In order to organise memories, the neurons inside our brains need regular spurts of activity to keep them on course – it's a bit like the way an orchestra relies on a conductor to all stay in sync. Now researchers working in Japan think they have identified the 'brain clock' that maintains the tempo of these neurons.
In particular, the team has been studying the hippocampus – the part of the brain that helps us understand where we've been, where we are, and where we're going, by forming a kind of mental map. Lose track of those three pieces of information in your mind, and you're very quickly going to get bewildered.
The researchers, working at the RIKEN Brain Science Institute, found that blocking the input from a hippocampal area called CA3 into the nearby area CA1 – the central hippocampal area – in the brains of mice caused their mental maps to become jumbled and prone to errors.
To function correctly, CA1 usually relies on rhythmic waves of neural input from the parts of the brain that surround it, and without this, the mice became confused.
The mice involved in the study could still complete simple navigation tasks, but lost other information about their location in space. As researcher Thomas McHugh, puts it: "The neural music didn't change, but by silencing CA3 input to CA1 in the hippocampus we got rid of the conductor."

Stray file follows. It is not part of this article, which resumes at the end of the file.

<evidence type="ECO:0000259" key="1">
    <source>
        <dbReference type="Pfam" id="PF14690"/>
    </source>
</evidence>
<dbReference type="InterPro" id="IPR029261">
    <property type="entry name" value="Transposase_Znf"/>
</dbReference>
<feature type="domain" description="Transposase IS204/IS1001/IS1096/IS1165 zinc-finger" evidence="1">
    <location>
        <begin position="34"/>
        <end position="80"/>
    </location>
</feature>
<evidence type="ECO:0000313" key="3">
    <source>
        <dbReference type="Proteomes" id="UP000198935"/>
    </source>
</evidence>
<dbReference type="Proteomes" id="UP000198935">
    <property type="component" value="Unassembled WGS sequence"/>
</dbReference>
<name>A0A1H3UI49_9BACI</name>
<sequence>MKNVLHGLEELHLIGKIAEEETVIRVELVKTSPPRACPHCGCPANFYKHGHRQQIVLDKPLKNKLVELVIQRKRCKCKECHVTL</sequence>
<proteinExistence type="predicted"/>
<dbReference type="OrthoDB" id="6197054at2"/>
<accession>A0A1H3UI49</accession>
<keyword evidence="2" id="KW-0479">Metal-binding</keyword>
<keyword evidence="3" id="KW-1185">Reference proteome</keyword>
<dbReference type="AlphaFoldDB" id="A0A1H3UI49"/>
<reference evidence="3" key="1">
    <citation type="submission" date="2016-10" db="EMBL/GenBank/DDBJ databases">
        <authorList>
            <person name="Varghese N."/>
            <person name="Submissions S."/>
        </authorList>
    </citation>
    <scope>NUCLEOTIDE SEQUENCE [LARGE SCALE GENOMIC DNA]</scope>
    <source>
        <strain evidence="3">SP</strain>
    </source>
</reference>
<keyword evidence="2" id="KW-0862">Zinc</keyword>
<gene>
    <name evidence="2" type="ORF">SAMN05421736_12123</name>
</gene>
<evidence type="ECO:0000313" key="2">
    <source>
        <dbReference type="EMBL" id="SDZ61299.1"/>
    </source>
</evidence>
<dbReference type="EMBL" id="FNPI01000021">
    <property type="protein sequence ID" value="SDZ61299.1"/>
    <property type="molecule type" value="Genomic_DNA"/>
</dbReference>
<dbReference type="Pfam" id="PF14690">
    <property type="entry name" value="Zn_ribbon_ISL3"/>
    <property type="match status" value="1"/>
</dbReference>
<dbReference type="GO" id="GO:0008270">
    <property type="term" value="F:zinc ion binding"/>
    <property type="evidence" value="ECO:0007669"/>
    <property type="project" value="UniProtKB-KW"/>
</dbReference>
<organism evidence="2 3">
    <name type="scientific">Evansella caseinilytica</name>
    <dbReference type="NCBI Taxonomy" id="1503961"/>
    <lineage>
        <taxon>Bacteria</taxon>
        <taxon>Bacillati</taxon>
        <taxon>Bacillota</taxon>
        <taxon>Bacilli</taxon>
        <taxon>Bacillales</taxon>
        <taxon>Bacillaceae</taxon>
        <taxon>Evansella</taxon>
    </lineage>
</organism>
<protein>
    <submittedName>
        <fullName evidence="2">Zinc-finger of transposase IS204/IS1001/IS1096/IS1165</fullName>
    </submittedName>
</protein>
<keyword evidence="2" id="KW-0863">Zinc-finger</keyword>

For the purposes of the study, McHugh and his team got mice to run up and down a track, recording the activity of multiple individual neurons as well as activity from larger groups of neurons known as local field potentials.
While the individual neuronal activity continued at the same pace after CA3 was blocked off, the group activity patterns were found to be disrupted.
"Without input from CA3, there was no global organisation of the neural signals across the theta cycle to define where the mouse came from or where it was going," says McHugh.
As the researchers explain in their paper, published in Nature Neuroscience, the mechanisms underlying the natural oscillations of the hippocampus aren't very well understood, but any progress we can make in this area could lead to more effective treatments for diseases like schizophrenia and Alzheimer's in the future.
While the tests have only been carried out on mice so far, human brains share 90 percent of the same genetic material as the ones in these little rodents, so there's a strong chance that CA3 could play the same role for us.
In the long run, we might be able to help the brain's invisible conductor pick up the dropped baton in all kinds of illnesses – and with up to 1 billion people around the world affected by neurological disorders, this is something we really need.